Browsing: International Trade

  • As we mark Africa Day today, our writer, Ken Mutuku, takes a deep dive into the port industry across the continent. He highlights it vast potential and the big challenges holding it back.
  • Every year, May 25th, serves as an opportunity to acknowledge the remarkable progress Africa has made, while reflecting on the challenges it continues to face.
  • Key ports offer entry into several resource-rich regions and countries such as Kenya, Tanzania, Mozambique and South Africa.

Africa’s port industry continues to play an integral role in the continent’s supply chain cycle, and has been powering import and export trade of developing economies since colonial times. Despite this, it is still an underutilized and underdeveloped resource that requires significant financing and upgrade to power accelerated growth in resource-rich African economies.

Africa, a continent of vibrant colors, diverse landscapes, and rich cultural heritage, is a true testament to the human spirit’s …

BRICS nations championing the de-dollarization of international trade.

The global financial landscape has undergone a remarkable transformation in recent times. Remarkably, the issue of the de-dollarization of international trade is slowly but steadily gathering momentum. A rising trend toward de-dollarization is challenging the longstanding supremacy of the United States in the international financial system. As the dominant global reserve currency, the US dollar remains pivotal in international trade, investment, and financial transactions.…

Role of banks in Enabling AfCFTA

AfCFTA will be a game changer for Africa, but its success depends on certain enablers being present. The first and most obvious impediment and an obstacle to the initiative will be mustering the political will of the signatories to implement the necessary reforms to enable its success.  This may not always be politically feasible or possible.

The less obvious enablers and the financial institutions on the African continent. Their presence and activities have a direct and strong bearing on the success of AfCFTA. One of the foremost bankers on the African continent, Sim Tshabalala, the chief executive of the continent’s largest banking institution by assets, is fond of saying that banking is a derived business. This means that banks butter their bread from the activities of economic agents.

If AfCFTA is to succeed in its quest to merge the various comparative advantages of the countries that constitute Africa it will …

Zimbabwe dollars. Many Zimbabweans are forgoing traditional Christmas travels to the countryside due to lack of money.

The services Zimbabwe paid for range from software, to professional and technical services like mining exploration, servicing of complex machinery, expatriate medical aid schemes and so on.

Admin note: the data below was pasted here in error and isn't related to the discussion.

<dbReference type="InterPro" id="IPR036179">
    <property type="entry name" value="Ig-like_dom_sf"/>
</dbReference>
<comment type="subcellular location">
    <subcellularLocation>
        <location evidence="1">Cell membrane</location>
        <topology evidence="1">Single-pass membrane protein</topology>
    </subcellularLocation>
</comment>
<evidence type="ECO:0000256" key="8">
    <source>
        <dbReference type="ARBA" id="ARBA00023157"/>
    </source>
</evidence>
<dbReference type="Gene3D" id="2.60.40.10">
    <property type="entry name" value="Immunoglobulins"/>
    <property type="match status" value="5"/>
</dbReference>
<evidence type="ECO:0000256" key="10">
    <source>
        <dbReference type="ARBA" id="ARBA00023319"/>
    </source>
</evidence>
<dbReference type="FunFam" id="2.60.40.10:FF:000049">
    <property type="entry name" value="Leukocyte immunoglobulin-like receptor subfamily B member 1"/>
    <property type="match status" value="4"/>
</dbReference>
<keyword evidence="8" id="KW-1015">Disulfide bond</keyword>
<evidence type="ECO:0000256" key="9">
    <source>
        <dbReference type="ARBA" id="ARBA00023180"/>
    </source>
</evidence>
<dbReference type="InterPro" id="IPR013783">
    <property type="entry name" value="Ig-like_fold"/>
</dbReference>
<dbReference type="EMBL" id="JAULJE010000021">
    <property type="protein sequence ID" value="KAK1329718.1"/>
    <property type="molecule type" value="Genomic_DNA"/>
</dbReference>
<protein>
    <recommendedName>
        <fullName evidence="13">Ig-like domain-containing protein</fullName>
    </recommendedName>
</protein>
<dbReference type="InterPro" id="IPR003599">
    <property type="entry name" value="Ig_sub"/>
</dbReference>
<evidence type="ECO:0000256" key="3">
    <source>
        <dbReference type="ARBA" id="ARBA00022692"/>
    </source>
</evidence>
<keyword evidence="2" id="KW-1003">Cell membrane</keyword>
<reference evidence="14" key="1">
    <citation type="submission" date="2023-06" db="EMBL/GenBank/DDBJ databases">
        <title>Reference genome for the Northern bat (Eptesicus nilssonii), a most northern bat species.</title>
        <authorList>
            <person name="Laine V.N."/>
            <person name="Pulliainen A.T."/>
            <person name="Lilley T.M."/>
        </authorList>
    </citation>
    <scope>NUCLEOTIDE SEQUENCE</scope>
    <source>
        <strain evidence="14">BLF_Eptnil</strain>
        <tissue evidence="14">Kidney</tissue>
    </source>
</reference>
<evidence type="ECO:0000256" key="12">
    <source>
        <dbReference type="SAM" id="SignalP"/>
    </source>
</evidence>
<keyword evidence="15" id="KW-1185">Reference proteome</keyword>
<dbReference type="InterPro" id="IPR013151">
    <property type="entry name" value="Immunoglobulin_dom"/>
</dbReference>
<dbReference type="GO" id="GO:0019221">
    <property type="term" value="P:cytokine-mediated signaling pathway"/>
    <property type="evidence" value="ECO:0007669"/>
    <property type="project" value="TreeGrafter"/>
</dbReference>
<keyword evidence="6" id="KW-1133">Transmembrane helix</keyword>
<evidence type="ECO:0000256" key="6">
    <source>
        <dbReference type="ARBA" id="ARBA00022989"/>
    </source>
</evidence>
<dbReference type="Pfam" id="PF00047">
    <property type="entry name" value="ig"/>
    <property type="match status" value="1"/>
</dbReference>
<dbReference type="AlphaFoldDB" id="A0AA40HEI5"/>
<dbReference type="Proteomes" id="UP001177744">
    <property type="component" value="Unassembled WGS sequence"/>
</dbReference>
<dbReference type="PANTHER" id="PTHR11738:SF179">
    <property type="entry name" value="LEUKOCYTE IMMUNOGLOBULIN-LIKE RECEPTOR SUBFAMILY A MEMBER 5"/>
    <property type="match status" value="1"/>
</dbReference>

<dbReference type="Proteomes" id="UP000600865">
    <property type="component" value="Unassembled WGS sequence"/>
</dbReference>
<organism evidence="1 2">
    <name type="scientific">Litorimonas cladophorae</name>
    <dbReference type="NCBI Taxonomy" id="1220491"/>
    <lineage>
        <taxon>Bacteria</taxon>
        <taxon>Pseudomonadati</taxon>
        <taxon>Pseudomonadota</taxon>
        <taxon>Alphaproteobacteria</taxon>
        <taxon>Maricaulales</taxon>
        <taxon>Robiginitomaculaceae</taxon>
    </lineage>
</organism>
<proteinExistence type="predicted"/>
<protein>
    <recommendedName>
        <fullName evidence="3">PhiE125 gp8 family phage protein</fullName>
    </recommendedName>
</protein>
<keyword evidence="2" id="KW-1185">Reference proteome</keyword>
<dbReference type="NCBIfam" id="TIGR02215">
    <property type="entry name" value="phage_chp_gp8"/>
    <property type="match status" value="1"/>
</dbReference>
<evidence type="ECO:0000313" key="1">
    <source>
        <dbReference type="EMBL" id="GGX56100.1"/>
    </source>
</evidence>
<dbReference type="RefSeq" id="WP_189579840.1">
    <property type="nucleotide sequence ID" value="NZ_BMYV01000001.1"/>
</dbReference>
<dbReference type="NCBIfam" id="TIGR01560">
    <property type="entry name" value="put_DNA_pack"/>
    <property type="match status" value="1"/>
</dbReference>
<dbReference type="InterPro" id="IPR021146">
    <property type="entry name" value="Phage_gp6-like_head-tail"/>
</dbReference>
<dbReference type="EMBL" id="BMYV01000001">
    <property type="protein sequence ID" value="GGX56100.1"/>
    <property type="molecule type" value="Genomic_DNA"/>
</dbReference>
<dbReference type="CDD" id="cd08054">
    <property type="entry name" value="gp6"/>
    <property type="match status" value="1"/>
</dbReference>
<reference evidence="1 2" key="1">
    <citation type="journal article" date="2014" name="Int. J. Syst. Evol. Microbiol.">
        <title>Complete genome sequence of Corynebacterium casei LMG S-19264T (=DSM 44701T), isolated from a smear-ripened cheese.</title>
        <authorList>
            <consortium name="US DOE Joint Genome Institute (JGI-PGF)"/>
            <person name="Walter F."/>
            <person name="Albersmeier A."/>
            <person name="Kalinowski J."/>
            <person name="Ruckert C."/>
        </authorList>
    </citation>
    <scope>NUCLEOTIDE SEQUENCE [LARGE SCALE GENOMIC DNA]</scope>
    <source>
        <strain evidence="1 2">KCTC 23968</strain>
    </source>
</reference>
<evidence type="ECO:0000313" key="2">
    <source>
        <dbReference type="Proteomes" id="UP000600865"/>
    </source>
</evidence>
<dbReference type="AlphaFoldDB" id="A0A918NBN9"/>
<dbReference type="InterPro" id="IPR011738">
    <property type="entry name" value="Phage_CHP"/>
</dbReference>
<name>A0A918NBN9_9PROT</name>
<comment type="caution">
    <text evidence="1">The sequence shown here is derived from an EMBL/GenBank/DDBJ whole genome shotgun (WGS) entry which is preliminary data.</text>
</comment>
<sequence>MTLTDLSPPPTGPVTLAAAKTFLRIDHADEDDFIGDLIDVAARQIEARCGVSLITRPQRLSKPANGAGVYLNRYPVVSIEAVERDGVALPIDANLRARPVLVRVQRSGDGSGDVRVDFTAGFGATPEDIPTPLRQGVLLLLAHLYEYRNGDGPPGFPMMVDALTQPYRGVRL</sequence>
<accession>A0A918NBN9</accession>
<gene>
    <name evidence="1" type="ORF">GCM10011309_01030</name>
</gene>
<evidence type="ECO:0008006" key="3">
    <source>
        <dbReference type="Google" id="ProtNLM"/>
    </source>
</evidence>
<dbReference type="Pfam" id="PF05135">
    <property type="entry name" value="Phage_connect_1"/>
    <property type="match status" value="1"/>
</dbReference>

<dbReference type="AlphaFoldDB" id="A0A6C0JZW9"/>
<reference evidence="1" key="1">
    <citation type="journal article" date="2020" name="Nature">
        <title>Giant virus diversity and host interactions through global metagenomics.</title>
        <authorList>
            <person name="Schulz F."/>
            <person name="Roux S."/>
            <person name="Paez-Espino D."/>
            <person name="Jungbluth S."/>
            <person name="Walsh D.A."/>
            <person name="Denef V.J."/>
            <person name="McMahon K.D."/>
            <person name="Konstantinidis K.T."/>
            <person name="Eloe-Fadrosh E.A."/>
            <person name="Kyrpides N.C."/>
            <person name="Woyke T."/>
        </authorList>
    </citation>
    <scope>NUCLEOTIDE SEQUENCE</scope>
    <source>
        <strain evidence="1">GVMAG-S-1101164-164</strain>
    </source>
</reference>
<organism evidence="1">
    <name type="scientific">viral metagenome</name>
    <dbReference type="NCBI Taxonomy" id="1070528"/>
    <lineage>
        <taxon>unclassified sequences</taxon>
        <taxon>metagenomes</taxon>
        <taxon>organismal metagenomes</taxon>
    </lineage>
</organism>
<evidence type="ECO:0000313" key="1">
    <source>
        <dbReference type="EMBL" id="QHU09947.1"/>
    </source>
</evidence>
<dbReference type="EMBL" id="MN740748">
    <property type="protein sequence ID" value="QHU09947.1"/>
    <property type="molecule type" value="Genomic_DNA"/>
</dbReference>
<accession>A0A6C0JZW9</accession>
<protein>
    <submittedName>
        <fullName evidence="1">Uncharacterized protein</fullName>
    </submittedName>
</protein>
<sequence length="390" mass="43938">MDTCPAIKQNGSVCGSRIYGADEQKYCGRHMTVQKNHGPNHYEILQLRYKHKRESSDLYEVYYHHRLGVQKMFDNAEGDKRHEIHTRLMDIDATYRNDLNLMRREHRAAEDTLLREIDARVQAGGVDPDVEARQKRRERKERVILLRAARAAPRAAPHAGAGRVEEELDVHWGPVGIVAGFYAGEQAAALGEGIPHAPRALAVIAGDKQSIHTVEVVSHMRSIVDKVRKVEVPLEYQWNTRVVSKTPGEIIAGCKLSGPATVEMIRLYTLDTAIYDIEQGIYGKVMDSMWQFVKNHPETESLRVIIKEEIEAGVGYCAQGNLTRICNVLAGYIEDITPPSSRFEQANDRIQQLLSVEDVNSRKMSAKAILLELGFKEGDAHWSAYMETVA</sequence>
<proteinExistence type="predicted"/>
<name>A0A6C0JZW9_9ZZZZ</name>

If the country was able to develop the capability to provide these services, it would not only save on the expenditure of foreign exchange it would also earn foreign exchange.

There are 16 countries that make up the Southern African Development Community of which Zimbabwe is a part. All these countries use and pay for the same services that Zimbabwe is paying for. If Zimbabwe were to become an exporter of services to all these countries in the SADC region alone and they spent on services roughly what Zimbabwe spends on services.

The country could potentially earn (15 member states multiplied by US$ 636 million) US$ 9.5 billion annually. Adding this figure to the foreign exchange earnings reported in the monetary policy statement …

Before the economic shock of COVID-19, world merchandise trade in 2019 was already slowing down due to trade tensions and decelerating economic growth 

According to the World Trade Organization (WTO), “the dollar value of world merchandise exports in 2019 fell by 3% to US$18.89 trillion”. Overall, world trade is expected to continue falling and will range between 13% and 32% in 2020, as the health crisis continues to disrupt world economies. 

In addition to the economic disruption, so far, Coronavirus has left more than 200,000 people dead across the world, more than the fatalities recorded in the World War 11, as observed by the UN SecretaryGeneral, Antonio Gueterres. The effects of the ‘Great Lockdown’ as perceived by the International Monetary Fund (IMF), is far beyond the effects of the 1930s Great Depression. With exception of businesses dealing in pharmaceuticals, life-saving amenities